Payments to the poor are generally levied from the working classes. They claim that a policy of "containment" is effectively pursued - the labour movement has been contained within the system. Kincaid believes "that some are rich because some are poor". Marxists claim that the capitalist system creates poverty. Herbert J. Gans has identified a number of functions that make poverty "useful" to capitalists.
Marx argues that the ideologies in the superstructure cover up the inequalities of society; he argues that these ideologies justify inequality because they are not neutral and therefore they serve the interests of the ruling class. Marx argues that the education system is like the workforce as it teaches us to be docile workers and accept that inequality is inevitable. Bowles and Gintis support Marx’s traditional view of the link between education and the nature of work in Capitalist societies. They argue that the education system integrate people into various aspects of the capitalist production process. The organisation of the education system mirrors the work force in many ways such as disciplining students to the demands of work- something they call ‘the crucial ingredient of job adequacy’.
Furthermore, item A also says, "sociologists see the education system as performing a vital role in modern societies." One functionalist called Durkheim holds this view; he believes in social solidarity and specialist skills. Durkheim argues that society needs a sense of solidarity so that it's individual members feel themselves to be part of a single community. He argues that without social solidarity, social life and cooperation would be impossible because each individual would pursue their own selfish desires. The education system helps to create social solidarity by transmitting society's culture from one generation to the next.
Marxist believes that society is in a state of conflict between the bourgeoisie and the proletariat. They say that the capitalist bosses exploit the working class in order to keep the rich- rich and the poor- poor. Engels (1891) highlights this in society. He explains that the family remained monogamous in order for families to find a rightful heir to inherit private property. This meant that the divide between the rich and the poor increased.
Cooper another sociologist said the N.F is used to reinforce the ruling class ideology in order to keep the proletariat in a state of false class consciousness. This is useful as it identifies the importance that the N.F is more
Compare and contrast either two different theoretical approaches to the study of sociology OR two different methodological approaches used by sociologists Sociologists approach the study of society in different ways. Two concepts of society are functionalism and Marxism. Functionalists believe that different parts of society work together to keep the society running whereas Marxists believe societies are unequal and unfair. Both concepts differ in their views of how society operates for instance a Marxist would claim that there are only 2 classes and it is very hard to progress up a class whereas a functionalist would disagree and claim the harder you work, the more you achieve and the better your social position. Functionalism came from Emile Durkheim.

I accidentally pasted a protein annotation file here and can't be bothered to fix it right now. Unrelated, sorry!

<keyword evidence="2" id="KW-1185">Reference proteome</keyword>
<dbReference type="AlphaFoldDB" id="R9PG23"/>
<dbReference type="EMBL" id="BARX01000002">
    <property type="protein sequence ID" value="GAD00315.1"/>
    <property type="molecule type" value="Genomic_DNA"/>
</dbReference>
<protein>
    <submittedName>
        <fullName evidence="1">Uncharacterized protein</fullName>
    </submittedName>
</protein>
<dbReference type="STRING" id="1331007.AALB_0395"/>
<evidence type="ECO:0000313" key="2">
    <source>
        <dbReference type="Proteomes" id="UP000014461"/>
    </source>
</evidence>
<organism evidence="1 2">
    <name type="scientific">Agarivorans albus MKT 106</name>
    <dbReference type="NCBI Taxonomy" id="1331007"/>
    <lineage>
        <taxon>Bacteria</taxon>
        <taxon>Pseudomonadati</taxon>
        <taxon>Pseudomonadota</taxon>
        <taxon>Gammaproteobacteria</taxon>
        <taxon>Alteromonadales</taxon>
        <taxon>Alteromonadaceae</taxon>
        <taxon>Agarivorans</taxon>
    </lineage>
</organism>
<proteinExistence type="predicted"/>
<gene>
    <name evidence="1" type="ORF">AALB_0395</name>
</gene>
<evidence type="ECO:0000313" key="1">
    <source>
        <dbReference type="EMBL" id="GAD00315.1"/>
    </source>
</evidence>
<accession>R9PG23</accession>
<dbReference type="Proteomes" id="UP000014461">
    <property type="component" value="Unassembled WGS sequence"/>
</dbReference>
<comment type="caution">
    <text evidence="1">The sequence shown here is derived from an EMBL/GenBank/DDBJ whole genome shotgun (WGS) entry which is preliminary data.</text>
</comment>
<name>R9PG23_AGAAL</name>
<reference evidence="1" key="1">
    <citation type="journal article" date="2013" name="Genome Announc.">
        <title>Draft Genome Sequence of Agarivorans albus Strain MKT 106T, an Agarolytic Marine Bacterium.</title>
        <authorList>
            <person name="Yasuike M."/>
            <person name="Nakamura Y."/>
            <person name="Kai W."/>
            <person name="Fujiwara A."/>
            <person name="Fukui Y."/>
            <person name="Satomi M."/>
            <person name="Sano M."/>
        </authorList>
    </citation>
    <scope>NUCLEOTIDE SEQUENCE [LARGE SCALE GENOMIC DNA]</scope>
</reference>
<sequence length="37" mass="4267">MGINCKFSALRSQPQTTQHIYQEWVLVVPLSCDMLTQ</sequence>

If all goes well, the parts of society produce order, stability, and productivity. I think that functionalism and the whole theory is similar to the human body all organs have to work together in order for the body to function properly and if one organ fails the whole body is affected. [http://www.historylearningsite.co.uk/functionalism.htm] Marxism (Karl Marx 1818-1883) The Marxist theory is based on the unfairness of society through wealth by the capitalist economic system and also the effects it has on individuals and society. Economic structures (financial) and social classes are key to Marxist thinking. Marx’s key principles are: • Humans need to work together to survive • Production is a social activity/enterprise • Human beings need to produce things to survive (food, shelter and material goods) • Land • Natural resources (for production of material goods) • Technology • Labour Karl Marx believed that instead of the above society is made up of economic power and wealth (capitalism).
Whilst in this process the children become tax payers who then support the government. If all runs smoothly the society is stable. Marxism Marxism is believed to be the conflict model and the structuralist model. The idea was first approached by Karl Marx. He believed that someone’s behaviour was shaped by society but he also believed that someone’s social class defined the person within it.
Functionalists also believe that society is based on consensus (agreement) and socialised (brought up) to agree on how to behave (norms) and what is right and wrong (values). They look at society on a macro scale (large) and they want to generalize their ideas to the whole of society. For example they look at what education does for society as a whole rather than certain people in society. Functionalists believe that all parts of society has a function (job or role to do) to ensure that society runs smoothly and everything is harmonious. For example education’s function is to ensure that people are educated to be good at the job they will do after leaving school.
A theory is a set of interrelated propositions or principles designed to answer a question or explain a particular phenomenon; it provides us with a perspective. Sociological theories help us to explain and predict the social world in which we live. This paper discusses the three perspectives of Sociology; functionalist, conflict, and symbolic interactionism perspectives. Thus, comparing and contrasting these different perspectives with one another by giving background and example. The pioneering European sociologists offered a broad conceptualization of the fundamentals of society and its workings.